Boomtown America: This city's job market is on fire

residential provo utah

Provo, Utah needs no introduction to skiing buffs and the Mormon church.

The town is also quickly becoming one of America's hottest job markets.

Jobs in the Provo area grew at the fastest pace of any town in the United States last year. It's unemployment rate is an enviable 2.7%, nearly half the national average of 5%, according to the U.S. Labor Department.

Provo's 5.2% annual jobs growth through November far outpaces the 1.9% gains nationally.

Home to Brigham Young University, Provo is the center of the largest Mormon missionary training center. Ski resorts are minutes away and its Peaks Ice Arena was a venue for the Salt Lake City Winter Olympics in 2002.

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But that's not where the jobs growth story lies. Provo has become a big tech hub for the area.

One factor luring businesses of all stripes: wicked fast internet. Google (GOOG) awarded Provo with its Google Fiber program in 2014. That means residents and businesses have lightning fast internet -- something tech start ups especially love, locals say.

"Our start up economy is just crazy...we call ourselves Silicon Slopes," says Rona Rahlf, president of the Utah Valley Chamber of Commerce in Provo.

And it's not just firms that "started in mom's basement," says Provo mayor John Curtis. Ebay (EBAY) and Adobe (ADBE) have offices near Provo.

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Provo metro area population is over half a million and its workforce is about 274,000 people.

And it's really young. Over half the population in Provo is under 30 years old, according to Census data.

"We think we're a well-kept secret," says Curtis, the mayor.

Todd Pedersen, CEO of home security company Vivint, cites the college town feel, the low cost of living and entrepreneurial spirit as keys to keeping his business in Provo.

"Our company has significantly benefited from being a part of this area," he says.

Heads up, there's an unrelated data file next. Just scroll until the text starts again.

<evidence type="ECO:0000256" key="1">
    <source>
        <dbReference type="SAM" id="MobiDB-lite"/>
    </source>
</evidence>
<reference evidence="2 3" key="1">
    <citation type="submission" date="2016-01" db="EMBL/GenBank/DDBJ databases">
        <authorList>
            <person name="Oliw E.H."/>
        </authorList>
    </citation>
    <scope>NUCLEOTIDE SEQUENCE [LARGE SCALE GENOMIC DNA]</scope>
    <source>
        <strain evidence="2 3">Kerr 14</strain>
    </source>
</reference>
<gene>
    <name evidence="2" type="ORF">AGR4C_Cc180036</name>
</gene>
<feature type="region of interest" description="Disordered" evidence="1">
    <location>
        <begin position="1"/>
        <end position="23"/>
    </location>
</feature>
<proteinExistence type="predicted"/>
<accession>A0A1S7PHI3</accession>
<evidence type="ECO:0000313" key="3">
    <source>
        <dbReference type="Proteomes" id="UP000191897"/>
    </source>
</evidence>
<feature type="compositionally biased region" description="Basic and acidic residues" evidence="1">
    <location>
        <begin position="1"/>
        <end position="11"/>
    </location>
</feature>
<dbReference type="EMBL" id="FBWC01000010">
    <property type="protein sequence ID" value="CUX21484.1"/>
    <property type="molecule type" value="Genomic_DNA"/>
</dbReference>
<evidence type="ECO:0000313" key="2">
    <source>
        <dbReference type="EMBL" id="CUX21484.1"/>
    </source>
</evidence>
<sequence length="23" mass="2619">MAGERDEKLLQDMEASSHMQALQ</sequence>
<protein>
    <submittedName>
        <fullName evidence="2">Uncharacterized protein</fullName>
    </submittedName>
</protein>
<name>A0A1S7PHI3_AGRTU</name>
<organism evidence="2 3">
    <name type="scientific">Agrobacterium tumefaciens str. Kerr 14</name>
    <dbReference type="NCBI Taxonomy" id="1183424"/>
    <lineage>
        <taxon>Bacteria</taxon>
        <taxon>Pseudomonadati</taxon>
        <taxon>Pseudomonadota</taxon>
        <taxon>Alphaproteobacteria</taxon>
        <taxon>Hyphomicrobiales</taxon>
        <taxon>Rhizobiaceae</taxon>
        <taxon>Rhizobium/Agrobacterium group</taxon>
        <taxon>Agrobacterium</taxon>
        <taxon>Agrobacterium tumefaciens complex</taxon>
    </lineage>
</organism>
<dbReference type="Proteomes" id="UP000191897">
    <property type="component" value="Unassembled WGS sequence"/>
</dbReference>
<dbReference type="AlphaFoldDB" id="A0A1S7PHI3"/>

Vivint employs 9,000 workers. In 2013, the private equity firm Blackstone (BX) bought a majority stake in it for $2 billion.

And Vivint is only one of the area's several unicorns -- tech start-ups like Uber, Lyft and Airbnb that are valued at $1 billion or more.

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Qualtrics, an online survey company,, a sales software firm and Pluralsight, which offers online courses for employee training -- are all valued around $1 billion.

And if tech jobs don't appeal, the ski resorts nearby like Sundance are always there.

Besides, Provo's construction industry saw a double-digit percent increase in job growth last year too, according to the Labor Department. Hospitals and the nearby colleges, such as Utah Valley State University, are among the area's largest employers.

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In fact, companies are fighting over each other for talent, says Rahlf from the Chamber of Commerce. Even Vivint admits it plans to raise their minimum wage for entry-level employees this year to $11 an hour from $10.

It's a good problem to have for residents.

"Having that low unemployment rate -- that means everyone is in a good mood," says Curtis.

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